How far has a potential prospect progressed through their buying process before they engage with a seller for the first time? This seems to have become the most burning question of the season in the sales blogosphere.
Somehow this whole issue about a prospect’s level of investment in their own buying process before they initially interact with a salesperson has mushroomed into a major “argument” between various factions of sales and marketing “experts.”
My response is: who cares? It just doesn’t matter.
Is a potential prospect 0%, 50% or 75% of the way through their buying process when they first interact with a seller? First of all, is there a way to really pinpoint this number? No. And, secondly, does it really matter what the number is? Nope.
There’s research, and arguments of all sorts, being thrown about by each side in this pseudo-debate that attempt to delineate just how educated and empowered potential prospects truly are before they first engage with a seller in the course of their buying process. And, you know what? It really doesn’t matter.
If you want to believe that your prospects had absolutely no knowledge or interest in your product or service until you talked with them, great. But, that’s beside the point. It just doesn’t matter.
The point is that there is no single path a prospect follows that leads them to the point where they intersect with you, the seller. Whether they were dug up by a proactive prospecting call or were a true inbound sales lead, it just doesn’t matter.
The only thing that does matter are the steps you, the sales rep, take to quickly qualify and deliver value to these prospects to help them make faster, favorable decisions once you’ve been given the chance to participate in their buyer’s journey.
No one can dispute that the processes buyers use to gather information and evaluate products and services for purchase have changed. The Internet opened up that door years ago and your prospects have raced through it. The toothpaste has been squeezed from that tube and there’s no putting it back.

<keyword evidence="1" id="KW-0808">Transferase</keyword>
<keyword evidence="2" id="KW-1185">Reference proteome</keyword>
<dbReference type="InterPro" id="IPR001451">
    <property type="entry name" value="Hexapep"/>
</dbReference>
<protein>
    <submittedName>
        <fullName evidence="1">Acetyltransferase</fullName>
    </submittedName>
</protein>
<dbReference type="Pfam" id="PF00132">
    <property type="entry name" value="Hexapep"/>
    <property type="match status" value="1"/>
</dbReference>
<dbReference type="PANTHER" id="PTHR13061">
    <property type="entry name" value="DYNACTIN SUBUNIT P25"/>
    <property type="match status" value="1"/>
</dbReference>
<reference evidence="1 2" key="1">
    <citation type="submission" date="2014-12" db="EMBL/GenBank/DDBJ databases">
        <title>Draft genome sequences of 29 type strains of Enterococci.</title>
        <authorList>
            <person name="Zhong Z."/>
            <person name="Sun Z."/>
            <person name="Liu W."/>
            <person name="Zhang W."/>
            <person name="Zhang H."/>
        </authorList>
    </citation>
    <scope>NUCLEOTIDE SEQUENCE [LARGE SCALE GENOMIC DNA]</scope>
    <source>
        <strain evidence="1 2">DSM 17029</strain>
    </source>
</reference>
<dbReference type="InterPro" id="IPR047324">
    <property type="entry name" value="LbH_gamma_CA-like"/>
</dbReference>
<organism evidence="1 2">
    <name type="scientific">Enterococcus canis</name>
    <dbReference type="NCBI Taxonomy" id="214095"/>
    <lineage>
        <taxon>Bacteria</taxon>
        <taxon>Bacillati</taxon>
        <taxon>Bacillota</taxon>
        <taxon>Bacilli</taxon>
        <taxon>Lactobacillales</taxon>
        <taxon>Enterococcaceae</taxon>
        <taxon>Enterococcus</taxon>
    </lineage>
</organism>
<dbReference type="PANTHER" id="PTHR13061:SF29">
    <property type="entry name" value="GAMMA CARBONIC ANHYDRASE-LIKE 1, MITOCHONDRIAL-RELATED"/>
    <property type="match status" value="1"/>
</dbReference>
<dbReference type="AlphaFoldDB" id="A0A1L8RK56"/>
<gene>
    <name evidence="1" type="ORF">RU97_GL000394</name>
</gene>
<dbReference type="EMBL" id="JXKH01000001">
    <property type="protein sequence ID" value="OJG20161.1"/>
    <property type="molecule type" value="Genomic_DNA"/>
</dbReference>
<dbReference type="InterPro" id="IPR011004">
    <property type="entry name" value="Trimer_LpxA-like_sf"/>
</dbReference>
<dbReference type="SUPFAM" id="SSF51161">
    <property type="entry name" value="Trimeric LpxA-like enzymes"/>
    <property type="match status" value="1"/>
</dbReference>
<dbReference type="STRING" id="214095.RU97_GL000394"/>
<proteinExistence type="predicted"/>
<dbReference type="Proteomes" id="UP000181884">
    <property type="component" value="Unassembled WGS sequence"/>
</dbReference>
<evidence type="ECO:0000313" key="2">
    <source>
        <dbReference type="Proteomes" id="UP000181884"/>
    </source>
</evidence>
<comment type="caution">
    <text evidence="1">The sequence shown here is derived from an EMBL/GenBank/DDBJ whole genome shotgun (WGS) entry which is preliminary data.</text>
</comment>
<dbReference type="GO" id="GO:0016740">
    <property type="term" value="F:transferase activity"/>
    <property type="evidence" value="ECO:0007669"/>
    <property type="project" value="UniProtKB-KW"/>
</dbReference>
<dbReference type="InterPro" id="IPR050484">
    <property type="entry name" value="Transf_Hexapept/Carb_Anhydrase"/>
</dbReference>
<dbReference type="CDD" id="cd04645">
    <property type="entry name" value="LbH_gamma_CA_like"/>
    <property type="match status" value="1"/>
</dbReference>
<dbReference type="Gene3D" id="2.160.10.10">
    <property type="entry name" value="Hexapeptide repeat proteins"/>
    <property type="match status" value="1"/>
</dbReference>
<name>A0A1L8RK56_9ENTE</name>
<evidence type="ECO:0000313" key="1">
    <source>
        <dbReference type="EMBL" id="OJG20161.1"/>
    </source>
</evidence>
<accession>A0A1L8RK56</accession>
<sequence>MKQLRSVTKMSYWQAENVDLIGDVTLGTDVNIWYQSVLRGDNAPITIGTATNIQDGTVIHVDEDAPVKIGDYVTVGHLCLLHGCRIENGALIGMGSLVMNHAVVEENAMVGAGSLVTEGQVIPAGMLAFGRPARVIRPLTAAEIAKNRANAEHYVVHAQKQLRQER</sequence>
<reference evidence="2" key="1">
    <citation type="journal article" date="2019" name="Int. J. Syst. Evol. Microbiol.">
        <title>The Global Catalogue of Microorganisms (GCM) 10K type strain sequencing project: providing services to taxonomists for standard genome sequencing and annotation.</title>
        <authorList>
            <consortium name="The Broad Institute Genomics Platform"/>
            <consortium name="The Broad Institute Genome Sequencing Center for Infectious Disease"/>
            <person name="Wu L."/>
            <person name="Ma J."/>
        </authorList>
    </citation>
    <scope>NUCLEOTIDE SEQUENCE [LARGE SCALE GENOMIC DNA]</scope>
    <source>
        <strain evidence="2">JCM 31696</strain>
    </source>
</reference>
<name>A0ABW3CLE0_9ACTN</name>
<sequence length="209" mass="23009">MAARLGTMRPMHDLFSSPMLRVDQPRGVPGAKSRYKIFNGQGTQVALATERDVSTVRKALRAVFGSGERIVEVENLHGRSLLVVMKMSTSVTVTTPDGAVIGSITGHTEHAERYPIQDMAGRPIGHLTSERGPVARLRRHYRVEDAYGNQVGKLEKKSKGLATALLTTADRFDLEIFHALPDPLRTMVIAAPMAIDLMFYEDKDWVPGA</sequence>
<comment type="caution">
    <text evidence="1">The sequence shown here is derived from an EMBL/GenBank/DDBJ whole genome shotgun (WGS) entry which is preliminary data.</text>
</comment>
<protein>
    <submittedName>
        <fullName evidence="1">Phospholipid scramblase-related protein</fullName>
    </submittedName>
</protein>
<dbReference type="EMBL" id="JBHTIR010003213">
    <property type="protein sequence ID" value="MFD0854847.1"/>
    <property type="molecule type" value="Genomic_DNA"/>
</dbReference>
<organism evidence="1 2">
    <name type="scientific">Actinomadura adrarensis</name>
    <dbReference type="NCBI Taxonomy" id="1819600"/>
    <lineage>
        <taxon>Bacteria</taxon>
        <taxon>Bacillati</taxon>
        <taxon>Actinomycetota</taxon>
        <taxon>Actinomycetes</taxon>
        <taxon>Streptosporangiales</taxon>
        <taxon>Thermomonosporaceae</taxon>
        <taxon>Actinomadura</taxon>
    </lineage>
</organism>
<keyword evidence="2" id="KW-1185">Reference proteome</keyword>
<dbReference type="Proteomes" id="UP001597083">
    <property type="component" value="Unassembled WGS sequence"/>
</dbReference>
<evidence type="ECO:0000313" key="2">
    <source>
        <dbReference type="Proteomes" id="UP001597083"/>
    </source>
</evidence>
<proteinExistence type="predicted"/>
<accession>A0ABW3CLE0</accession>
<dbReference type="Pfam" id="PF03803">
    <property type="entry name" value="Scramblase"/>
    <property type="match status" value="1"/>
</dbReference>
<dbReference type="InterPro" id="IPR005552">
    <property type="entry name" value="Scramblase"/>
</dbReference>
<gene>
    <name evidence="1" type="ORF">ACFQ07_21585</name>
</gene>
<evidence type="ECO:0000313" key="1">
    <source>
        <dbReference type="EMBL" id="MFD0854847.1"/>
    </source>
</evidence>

While it is true that there have been entire market segments in which the sales rep has been disintermediated from the sales equation (I love that word. It means to eliminate the middleman. In other words, you), that only occurred because sales reps added no value to the customer above and beyond that they found on the sellers’ websites. Who needs a sales person to help them buy pencils, copying machines, cameras, PCs, routers, servers, cars, clothes, shoes, books and so on? Even complex products with high price tags increasingly are being sold online with minimal sales intervention.
The bottom line is that your prospects don’t have an unlimited store of time to invest in buying your product or service. Rather than let you be the pacing item in their buyer’s journey, they will invest their own time to utilize the online resources available to them to help them reach a decision point faster.
However, does this mean that the salesperson is less important or less relevant to the prospect? Only if you let it be that way. Salespeople must be able to add value to the journey the buyer is on, irrespective of how, or when, that journey begins. As a sales person, you can’t control a prospect’s buying process. But, you can control the steps you take to become a value-providing partner to your buyers to accelerate their decision making process.
This means that you must continuously invest in your own development to ensure that you are always a source of the essential sales value your prospects need to make good decisions quickly. In other words, this sales value is information in the form of data, questions, insights and context, that your prospects can’t otherwise find for themselves online.
This is the minimum standard for sales relevance: you have to be a better source of value to your prospects than what’s available to them on the Internet. It’s this knowledge, experience and expertise that keeps you relevant to your prospects. If you don’t work hard to maintain that relevance, then you’ll disappear. Just like the pencil salesperson.
You may be the seller that triggered a prospect to start their buying journey. Or, perhaps the buyer initiated their buying process on their own and connected with you via an inquiry they submitted through your website. It just doesn’t matter.
Because, from that point on, the only relevant question is whether the you can quickly deliver the value your prospect requires in order to make a good decision with the least investment of their time possible. Do that and, more often than not, you’ll win the order.